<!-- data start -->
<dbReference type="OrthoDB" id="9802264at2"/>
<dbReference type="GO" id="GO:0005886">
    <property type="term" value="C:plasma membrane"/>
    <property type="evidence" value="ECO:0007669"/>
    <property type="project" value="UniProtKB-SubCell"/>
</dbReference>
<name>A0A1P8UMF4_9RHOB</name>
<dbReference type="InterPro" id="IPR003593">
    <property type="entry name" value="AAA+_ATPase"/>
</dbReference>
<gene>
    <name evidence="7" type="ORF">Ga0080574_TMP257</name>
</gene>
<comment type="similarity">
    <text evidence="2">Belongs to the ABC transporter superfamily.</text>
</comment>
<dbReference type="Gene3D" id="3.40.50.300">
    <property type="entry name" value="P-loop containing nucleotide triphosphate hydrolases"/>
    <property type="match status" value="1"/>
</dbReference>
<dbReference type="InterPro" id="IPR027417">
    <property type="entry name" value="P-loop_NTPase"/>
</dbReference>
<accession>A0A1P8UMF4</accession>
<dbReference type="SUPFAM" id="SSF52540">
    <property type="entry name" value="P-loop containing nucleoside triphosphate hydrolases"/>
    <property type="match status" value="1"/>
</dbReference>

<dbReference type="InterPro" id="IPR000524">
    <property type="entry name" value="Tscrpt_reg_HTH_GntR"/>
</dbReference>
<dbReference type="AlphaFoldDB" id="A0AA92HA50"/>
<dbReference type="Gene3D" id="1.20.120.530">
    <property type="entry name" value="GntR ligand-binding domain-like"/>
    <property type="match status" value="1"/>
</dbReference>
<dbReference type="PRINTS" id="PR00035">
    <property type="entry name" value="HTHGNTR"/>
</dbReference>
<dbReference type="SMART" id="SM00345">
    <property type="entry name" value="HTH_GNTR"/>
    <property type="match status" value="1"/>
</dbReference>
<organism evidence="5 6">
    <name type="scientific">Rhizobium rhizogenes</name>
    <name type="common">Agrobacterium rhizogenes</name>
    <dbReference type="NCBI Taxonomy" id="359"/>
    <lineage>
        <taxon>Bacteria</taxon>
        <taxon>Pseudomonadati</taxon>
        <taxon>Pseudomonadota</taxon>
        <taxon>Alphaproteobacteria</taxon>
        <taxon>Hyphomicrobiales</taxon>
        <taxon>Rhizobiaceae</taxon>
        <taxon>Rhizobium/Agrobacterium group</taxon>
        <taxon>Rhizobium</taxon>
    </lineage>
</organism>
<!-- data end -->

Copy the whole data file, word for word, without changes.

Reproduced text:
<dbReference type="OrthoDB" id="9802264at2"/>
<dbReference type="GO" id="GO:0005886">
    <property type="term" value="C:plasma membrane"/>
    <property type="evidence" value="ECO:0007669"/>
    <property type="project" value="UniProtKB-SubCell"/>
</dbReference>
<name>A0A1P8UMF4_9RHOB</name>
<dbReference type="InterPro" id="IPR003593">
    <property type="entry name" value="AAA+_ATPase"/>
</dbReference>
<gene>
    <name evidence="7" type="ORF">Ga0080574_TMP257</name>
</gene>
<comment type="similarity">
    <text evidence="2">Belongs to the ABC transporter superfamily.</text>
</comment>
<dbReference type="Gene3D" id="3.40.50.300">
    <property type="entry name" value="P-loop containing nucleotide triphosphate hydrolases"/>
    <property type="match status" value="1"/>
</dbReference>
<dbReference type="InterPro" id="IPR027417">
    <property type="entry name" value="P-loop_NTPase"/>
</dbReference>
<accession>A0A1P8UMF4</accession>
<dbReference type="SUPFAM" id="SSF52540">
    <property type="entry name" value="P-loop containing nucleoside triphosphate hydrolases"/>
    <property type="match status" value="1"/>
</dbReference>

<dbReference type="InterPro" id="IPR000524">
    <property type="entry name" value="Tscrpt_reg_HTH_GntR"/>
</dbReference>
<dbReference type="AlphaFoldDB" id="A0AA92HA50"/>
<dbReference type="Gene3D" id="1.20.120.530">
    <property type="entry name" value="GntR ligand-binding domain-like"/>
    <property type="match status" value="1"/>
</dbReference>
<dbReference type="PRINTS" id="PR00035">
    <property type="entry name" value="HTHGNTR"/>
</dbReference>
<dbReference type="SMART" id="SM00345">
    <property type="entry name" value="HTH_GNTR"/>
    <property type="match status" value="1"/>
</dbReference>
<organism evidence="5 6">
    <name type="scientific">Rhizobium rhizogenes</name>
    <name type="common">Agrobacterium rhizogenes</name>
    <dbReference type="NCBI Taxonomy" id="359"/>
    <lineage>
        <taxon>Bacteria</taxon>
        <taxon>Pseudomonadati</taxon>
        <taxon>Pseudomonadota</taxon>
        <taxon>Alphaproteobacteria</taxon>
        <taxon>Hyphomicrobiales</taxon>
        <taxon>Rhizobiaceae</taxon>
        <taxon>Rhizobium/Agrobacterium group</taxon>
        <taxon>Rhizobium</taxon>
    </lineage>
</organism>